Bank of America disclosed this loss after Merrill was acquired. At the same time, Bank of America also disclosed a $20 billion bailout by the government. The bank’s stock fell by more than 60 percent in a two-week period, a market value loss of more than $50 billion.
That little episode spawned a lawsuit by the SEC, which remarkably resulted in a measly $150 million dollar settlement in what looked like a sweetheart deal between BofA and the SEC. The judge in the case went so far as to call it “half-baked justice at best.”
Now there is a $50 billion class action suit advancing through Federal District Court in Manhattan brought by some of the largest class action law firms. The plaintiffs contend that Bank of America engaged in a deliberate effort to deceive the bank’s shareholders regarding losses at Merrill. The Merrill acquisition was completed on Jan. 1, 2009. If losses were known and not disclosed it is just flat out securities fraud. The case won’t go to trial for at least one year. Justice is slow but sometimes there is actually justice. Sometimes it just is money.
Bank of America down .32 = 6.16
Yesterday, I played the audio of a BBC interview with a man named Alessio Rastani. I have no idea who Rastani really is but the video of the interview has gone viral, in part because the BBC interviewers seemed so flummoxed by Rastani, and in part because Rastani made some arrogant, and brash statements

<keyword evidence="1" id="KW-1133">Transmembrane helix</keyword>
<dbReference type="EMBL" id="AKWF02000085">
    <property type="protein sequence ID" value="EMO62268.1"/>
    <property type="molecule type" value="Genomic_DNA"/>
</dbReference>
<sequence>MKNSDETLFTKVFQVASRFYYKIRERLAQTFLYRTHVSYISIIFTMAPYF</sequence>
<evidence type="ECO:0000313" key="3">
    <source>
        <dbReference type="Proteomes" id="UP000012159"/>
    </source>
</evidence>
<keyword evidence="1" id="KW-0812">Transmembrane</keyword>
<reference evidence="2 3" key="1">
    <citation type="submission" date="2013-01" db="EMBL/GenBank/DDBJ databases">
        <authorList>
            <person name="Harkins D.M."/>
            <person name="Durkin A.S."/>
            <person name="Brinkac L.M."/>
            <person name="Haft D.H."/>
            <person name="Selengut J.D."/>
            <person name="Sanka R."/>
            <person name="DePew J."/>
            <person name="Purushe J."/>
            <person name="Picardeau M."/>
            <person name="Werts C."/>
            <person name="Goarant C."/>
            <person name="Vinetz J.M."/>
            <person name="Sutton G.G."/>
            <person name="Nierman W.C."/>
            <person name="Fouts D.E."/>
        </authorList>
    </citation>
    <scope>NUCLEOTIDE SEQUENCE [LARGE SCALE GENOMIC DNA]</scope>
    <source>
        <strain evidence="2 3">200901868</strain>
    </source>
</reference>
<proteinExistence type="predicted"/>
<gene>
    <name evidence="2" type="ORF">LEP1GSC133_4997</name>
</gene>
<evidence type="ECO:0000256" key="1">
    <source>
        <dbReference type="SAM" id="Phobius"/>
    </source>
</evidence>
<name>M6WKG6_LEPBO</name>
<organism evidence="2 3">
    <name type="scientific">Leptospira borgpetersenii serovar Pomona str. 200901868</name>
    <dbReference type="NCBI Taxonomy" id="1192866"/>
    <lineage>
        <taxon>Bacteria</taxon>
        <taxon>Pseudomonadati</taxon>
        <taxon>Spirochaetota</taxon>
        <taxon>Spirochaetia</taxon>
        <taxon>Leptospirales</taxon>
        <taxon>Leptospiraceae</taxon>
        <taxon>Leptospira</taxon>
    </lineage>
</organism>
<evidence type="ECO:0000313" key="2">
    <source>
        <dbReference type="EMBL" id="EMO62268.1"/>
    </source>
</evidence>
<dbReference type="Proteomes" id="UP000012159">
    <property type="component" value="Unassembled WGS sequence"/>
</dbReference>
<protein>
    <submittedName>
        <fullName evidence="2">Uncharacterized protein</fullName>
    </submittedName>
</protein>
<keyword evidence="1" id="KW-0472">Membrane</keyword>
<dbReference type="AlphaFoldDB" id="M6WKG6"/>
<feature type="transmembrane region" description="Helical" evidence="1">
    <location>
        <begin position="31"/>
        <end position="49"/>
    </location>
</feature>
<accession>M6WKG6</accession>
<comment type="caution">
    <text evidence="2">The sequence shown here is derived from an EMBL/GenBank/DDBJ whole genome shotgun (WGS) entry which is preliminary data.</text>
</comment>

Now, the interview is being called a hoax.  Really? This person may be irrelevant to the industry and/or pulling an elaborate prank, but lord knows he’s saying what all y’all on the street are thinking. Who cares about the peons losing their life savings when there’s money to be made on shorting the S&P 500? How then do you explain the fact that Goldman Sachs has only posted a quarterly loss once since 1999 when it went public? If there hasn’t been profiting from downturns there please explain the alternative reason for that. Hoax or not, the messages about flagrant profiteering, ineffectual governments, not acting in the clients’ interests, etc, etc, etc,